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(May 02, 2008) On April 22, 2008, Taiwan's legislature passed amendments to the parts of the Civil Code on General Principles and the Family, as well amendments to the two parts' enforcement laws. In addition, on May 7, the legislature adopted revisions to the Enforcement Law for Part V, Succession, of the Civil Code. The amendments to the General Principles greatly expand the former provisions on incompetence. The term "incompetence" (interdiction, jinjhih chan) is no longer used. Instead, the law distinguishes between psychological or cognitive impairment that causes a person to be unable to make or receive declarations of will or distinguish the effect of such declarations, on the one hand, and such types of impairment that cause the person's capacity to perform those acts to be clearly inadequate, on the other. In the former case, stipulated parties may apply to have the court issue a declaration of guardianship, in the latter, they make seek a court declaration authorizing care-giving. Moreover, instead of stipulating that interdicted persons lack the capacity to act, the Code now states that persons subject to a declaration of guardianship lack the capacity to act. Another new provision also sets forth the types of activities for which a person subject to a care-giving declaration must seek the agreement of the caregiver. (The Legislative Yuan at the Third Reading Adopts the Amended [General Principles Part of the Civil Code] (in Chinese), LAWBANK, May 5, 2008 (unofficial source).)

According to the Enforcement Law of the General Principles of the Civil Code, which was revised on May 2, 2008, the above provisions (found in articles 14 through 15-2) will enter into effect six months after the revised part's promulgation. In addition, the revised Code stipulates the circumstances in which a place of residence may be regarded as a domicile. (The Legislative Yuan at the Third Reading Adopts the Amended [Enforcement Law of the General Principles of the Civil Code] (in Chinese), LAWBANK, May 5, 2008.)

Under amendments to Part IV, "Family," of the Civil Code, adopted by the legislature on May 2, 2008, almost all the provisions under Book 4, on guardianship (arts. 1091-1113), covering both guardianship of minors and guardianship of interdicted persons, were revised: 21 were amended (including two deletions) and 10 new provisions were added. As in the case of the revisions to the General Principles' provisions, the term "interdicted persons" has been replaced with the term "ward of the state" (persons under guardianship). In general, the revisions appear to enhance the role of the courts in the guardian selection process and also stress and elaborate on the court's obligation, in selecting guardians, to act in and protect the ward's best interest. According to the amended Enforcement Law, the revised provisions of Book 4 will take effect six months after their promulgation. (The Legislative Yuan at the Third Reading Adopts the Amended [Part on the Family of the Civil Code] (in Chinese), LAWBANK, May 5, 2008; The Legislative Yuan at the Third Reading Adopts the Amended [Enforcement Law of the Part on the Family of the Civil Code] (in Chinese), LAWBANK, May 5, 2008.)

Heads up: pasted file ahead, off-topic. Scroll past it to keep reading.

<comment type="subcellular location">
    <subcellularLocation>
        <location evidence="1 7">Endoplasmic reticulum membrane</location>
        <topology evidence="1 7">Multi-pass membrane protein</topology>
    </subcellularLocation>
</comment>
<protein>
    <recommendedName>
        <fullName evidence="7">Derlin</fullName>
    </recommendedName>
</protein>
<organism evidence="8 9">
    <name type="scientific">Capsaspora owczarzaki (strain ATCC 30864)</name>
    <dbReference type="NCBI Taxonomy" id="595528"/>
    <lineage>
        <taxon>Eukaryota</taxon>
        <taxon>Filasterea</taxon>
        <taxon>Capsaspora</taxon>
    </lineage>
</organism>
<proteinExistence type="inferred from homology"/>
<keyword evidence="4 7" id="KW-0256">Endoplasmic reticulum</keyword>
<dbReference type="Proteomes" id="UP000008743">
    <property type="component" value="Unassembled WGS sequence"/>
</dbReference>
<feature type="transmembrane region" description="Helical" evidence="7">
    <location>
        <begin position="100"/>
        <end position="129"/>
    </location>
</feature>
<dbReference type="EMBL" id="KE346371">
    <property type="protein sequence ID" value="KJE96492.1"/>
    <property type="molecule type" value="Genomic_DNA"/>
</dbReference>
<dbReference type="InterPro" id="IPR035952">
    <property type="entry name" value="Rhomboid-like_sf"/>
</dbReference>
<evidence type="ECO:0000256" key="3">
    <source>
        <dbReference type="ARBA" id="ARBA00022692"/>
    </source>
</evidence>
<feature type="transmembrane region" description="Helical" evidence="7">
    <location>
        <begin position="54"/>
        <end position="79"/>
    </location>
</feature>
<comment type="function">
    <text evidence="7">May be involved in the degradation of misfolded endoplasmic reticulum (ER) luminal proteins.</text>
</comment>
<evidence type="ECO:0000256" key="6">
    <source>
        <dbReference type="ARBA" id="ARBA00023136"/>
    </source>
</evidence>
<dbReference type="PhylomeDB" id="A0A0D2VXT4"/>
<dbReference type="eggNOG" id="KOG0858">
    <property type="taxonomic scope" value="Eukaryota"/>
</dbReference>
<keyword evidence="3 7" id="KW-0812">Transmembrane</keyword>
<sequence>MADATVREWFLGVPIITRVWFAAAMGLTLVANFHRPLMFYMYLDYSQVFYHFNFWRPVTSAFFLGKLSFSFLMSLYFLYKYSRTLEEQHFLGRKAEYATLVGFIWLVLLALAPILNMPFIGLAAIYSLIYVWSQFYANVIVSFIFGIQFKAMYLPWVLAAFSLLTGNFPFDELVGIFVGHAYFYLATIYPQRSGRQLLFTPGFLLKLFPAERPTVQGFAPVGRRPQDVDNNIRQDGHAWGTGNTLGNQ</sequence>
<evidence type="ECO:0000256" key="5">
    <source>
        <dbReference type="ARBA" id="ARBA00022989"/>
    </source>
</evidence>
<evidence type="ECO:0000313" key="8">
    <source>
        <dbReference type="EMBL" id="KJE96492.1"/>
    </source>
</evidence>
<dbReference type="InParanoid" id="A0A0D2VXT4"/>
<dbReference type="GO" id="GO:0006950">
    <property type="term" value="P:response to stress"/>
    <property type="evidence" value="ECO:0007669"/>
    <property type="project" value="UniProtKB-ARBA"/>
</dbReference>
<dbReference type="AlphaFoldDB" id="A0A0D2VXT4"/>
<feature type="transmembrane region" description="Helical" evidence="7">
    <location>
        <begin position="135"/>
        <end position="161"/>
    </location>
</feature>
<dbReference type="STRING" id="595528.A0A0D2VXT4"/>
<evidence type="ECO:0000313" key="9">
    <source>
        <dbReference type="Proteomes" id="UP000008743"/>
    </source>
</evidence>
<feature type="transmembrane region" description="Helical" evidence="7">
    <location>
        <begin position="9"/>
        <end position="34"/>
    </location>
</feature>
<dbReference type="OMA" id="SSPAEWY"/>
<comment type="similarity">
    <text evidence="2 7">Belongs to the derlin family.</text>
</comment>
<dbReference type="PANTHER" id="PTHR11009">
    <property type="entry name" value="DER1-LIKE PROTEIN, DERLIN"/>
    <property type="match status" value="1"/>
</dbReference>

An amendment to the Enforcement Law of Part V, "Succession," of the Civil Code, promulgated on May 7, 2008, relieves the financial burden of adult inheritors of deceased family members' debts. The new article 1-2 stipulates that in cases where succession commenced prior to January 4, 2008, and inheritors are responsible, by reason of a surety contract, for payment of debts after the succession begins and because continued performance of the obligation is "obviously unfair," that debt payment obligation will be limited to the value of the inherited assets only. However, inheritors cannot retrieve payments already made to clear surety contract obligations in accordance with provisions amended and in force before April 22, 2008 [the date on which the legislature adopted article 1-2]. Nor does the new provision apply to those whose succession commenced after January 4, 2008. (Amendment to Enforcement Law for Part V, Succession of Civil Code, 6797 THE GAZETTE OF THE OFFICE OF THE PRESIDENT 11-12 (May 7, 2008), available at http://content.glin.gov/summary/205137 (official source).)

The legislature passed a similar amendment to the Civil Code's law of succession on December 14, 2007 (promulgated on January 2, 2008), that applies to minors who inherit debt from family members. The May 7 revision, according to legislator Shyu Jong-shyoung, one of its sponsors, is a complement to the 2007 amendment. Shyu also commented, "[w]ith the bill's passage, unjust debt cases that arose in the past can finally be resolved. This is a big step for Taiwan to leave behind barbarism and become a civilized society." (Bill Targets Adult Role in Child Suicides, TAIPEI TIMES, Apr. 23, 2008, at 3, available at http://www.taipeitimes.com/News/taiwan/archives/2008/04/23/2003410030; Amendment to Part V, Succession of Civil Code, 6778 THE GAZETTE OF THE OFFICE OF THE PRESIDENT 24-27 (Jan. 2, 2008), available at http://content.glin.gov/summary/201387.)

Author: Wendy Zeldin More by this author
Topic: Civil code More on this topic
Jurisdiction: Taiwan More about this jurisdiction

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Last updated: 05/02/2008